The terminal was beautifully adorned inside and out (as only the
Vanderbilt family would allow), and it served NYC trains through the
end. Today it thankfully still stands and not only continues to haul
commuters (intercity trains stopped calling to the station years ago)
but is also a National Historic Landmark and one of New York’s best
recognized landmarks. While the end of WWII signaled the beginning of a
decline that would result in the entire Northeastern rail market
bankrupt and in shambles by the 1970s, the NYC actually began to see a
reversal of fortunes beginning in mid-1950s when
new president Alfred Perlman was elected. Under his guidance the
railroad began an aggressive campaign to upgrade the railroad and make
the NYC as efficient as possible.
In doing so he completely dieselized
the locomotive fleet, built new classification yards, and introduced new
innovative marketing schemes such as Flexi-Van service (the trains
themselves were known as Super Vans), an idea far ahead of its time, which was the first successful application of Container-On-Flat-Car service (or COFC).
Despite this success the future of the railroad was still
uncertain as an independent carrier. However, the PRR was in far worse
shape and nowhere near profitable by the late 1950s. It was during
this time that the two began exploring the idea of merger, despite
Perlman’s protest to find another partner besides the PRR (fully
realizing what a mistake such an idea would be).
The NYC looked long and hard to find another partner
but could find no serious interest and it lost out on a bid for the
B&O to the Chesapeake & Ohio Railway in the early 1960s (perhaps
the best fit for the NYC, a southern road with new marketing
opportunities). In the end and despite a long search for another
was eventually decided that a merger with the PRR was the only option
for the New York Central System. Surprisingly the ICC approved the
merger that virtually allowed for a monopoly in the Northeast and the
ill-fated Penn Central Corporation was born on February 1, 1968.
On merger day chaos ensued and the new railroad literally began
to fall apart from the very beginning. With a merger that was not only a
terrible fit but also unplanned it comes as no surprise that the
situation would end in bankruptcy. To make matters worse the NYC and
PRR could not have had more opposite corporate cultures. The management
of the NYC was more laid back, open to new ideas, and the chain of
“loose” so to speak (one reason for its renewed success in the 1950s
under Perlman) whereas the PRR was extremely strict, new ideas were
shunned and looked down on (the railroad was still using practices that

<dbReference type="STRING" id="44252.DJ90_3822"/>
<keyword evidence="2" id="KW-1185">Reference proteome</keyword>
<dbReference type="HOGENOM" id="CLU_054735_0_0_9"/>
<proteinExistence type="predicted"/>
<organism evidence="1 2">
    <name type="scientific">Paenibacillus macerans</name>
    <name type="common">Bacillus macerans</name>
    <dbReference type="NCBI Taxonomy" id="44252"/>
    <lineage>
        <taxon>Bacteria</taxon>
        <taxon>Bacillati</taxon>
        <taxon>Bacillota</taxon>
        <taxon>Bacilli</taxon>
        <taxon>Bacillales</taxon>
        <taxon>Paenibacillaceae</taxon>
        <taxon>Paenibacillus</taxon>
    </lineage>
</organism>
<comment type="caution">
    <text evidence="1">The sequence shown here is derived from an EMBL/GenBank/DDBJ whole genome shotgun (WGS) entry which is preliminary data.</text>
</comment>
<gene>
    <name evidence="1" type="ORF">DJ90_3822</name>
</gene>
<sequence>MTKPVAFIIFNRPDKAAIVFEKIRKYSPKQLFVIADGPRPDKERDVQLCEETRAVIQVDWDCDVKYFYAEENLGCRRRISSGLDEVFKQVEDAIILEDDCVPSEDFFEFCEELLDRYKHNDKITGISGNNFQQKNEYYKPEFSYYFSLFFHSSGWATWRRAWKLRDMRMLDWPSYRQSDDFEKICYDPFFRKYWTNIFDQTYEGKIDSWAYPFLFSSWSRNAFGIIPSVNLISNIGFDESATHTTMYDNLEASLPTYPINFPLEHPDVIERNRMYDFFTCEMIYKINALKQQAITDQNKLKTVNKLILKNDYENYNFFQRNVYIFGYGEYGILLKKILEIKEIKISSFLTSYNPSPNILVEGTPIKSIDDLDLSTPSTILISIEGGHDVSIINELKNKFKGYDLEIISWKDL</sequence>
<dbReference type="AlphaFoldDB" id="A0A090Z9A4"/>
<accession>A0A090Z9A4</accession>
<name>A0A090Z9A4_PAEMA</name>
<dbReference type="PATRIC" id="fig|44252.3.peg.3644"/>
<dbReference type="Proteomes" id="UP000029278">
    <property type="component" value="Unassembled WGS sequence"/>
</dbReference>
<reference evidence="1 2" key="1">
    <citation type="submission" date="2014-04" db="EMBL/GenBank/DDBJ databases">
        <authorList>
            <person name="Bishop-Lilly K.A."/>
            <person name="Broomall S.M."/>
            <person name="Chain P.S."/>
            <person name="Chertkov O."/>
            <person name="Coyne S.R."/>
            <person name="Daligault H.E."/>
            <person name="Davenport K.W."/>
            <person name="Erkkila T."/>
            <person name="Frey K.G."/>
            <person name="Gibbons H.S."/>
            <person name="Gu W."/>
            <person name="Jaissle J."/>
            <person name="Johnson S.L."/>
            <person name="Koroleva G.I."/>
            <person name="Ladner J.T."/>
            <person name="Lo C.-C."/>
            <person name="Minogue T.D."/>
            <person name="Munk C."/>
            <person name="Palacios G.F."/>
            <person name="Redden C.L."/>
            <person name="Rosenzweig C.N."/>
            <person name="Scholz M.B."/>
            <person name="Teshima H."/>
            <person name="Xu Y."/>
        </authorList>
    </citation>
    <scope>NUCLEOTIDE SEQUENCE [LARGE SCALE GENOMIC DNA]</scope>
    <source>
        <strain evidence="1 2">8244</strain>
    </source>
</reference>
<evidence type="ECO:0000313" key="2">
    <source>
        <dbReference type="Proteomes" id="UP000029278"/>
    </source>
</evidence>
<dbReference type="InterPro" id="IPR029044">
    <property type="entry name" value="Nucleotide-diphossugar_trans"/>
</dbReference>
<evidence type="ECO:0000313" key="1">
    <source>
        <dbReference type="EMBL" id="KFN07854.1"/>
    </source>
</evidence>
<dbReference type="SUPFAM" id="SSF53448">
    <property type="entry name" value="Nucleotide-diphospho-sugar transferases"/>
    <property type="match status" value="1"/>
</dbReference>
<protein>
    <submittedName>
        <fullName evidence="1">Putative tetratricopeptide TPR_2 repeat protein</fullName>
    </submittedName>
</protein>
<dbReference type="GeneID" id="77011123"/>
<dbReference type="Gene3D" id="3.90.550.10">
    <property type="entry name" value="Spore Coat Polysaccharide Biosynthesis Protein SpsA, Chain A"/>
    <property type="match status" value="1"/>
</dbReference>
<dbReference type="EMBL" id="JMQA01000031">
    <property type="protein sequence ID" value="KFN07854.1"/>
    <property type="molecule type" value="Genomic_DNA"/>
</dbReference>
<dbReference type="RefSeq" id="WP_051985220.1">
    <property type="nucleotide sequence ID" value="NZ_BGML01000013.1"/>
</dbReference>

had been out-dated since the 19th century!), and orders came down
through the chain of command. Naturally, then, these two management
teams did not get along at all and pure hell and pandemonium resulted
across the entire system.
The PC was losing over $1 million a day and trains were becoming lost
throughout the system, as dispatchers were not properly trained on how
to dispatch their trains. To make matters worse as the red ink began to
become an unstoppable flash flood maintenance was deferred and
derailments became the norm with large sections of main line reduced to
10 mph slow orders.
After only two years of operations and financial assistance completely
gone, the destitute Penn Central officially declared bankruptcy on June
21, 1970. The result of this was a ripple effect throughout the entire Northeast,
as other railroads, which depended on the PC to ferry traffic, no
longer had a means to move their freight. It became so bad that the
Penn Central was facing total shutdown if financial assistance, any
means of help at all, were not located.
Realizing the severity of the situation the federal government
stepped and setup the Consolidated Rail Corporation, which comprised
the skeletons of several bankrupt Northeastern carriers, and began
operations on April 1, 1976. With federal backing Conrail began to
slowly pull out of the red
ink (it took many years) and by the late 1980s was a profitable railroad
after thousands of miles of excess trackage (and sometimes perhaps not
so excess when compared to today’s boom of the industry) was abandoned
Today even Conrail is no longer with us having been split up amongst CSX
Transportation and Norfolk Southern in 1999, with CSX taking much of
the NYC while NS got a good chunk of the Pennsy. In any event many
parts of the railroad continue to serve an important role
in moving goods (and people) from eastern markets to the Midwest and
vice versa (such as its main line Water Level Route).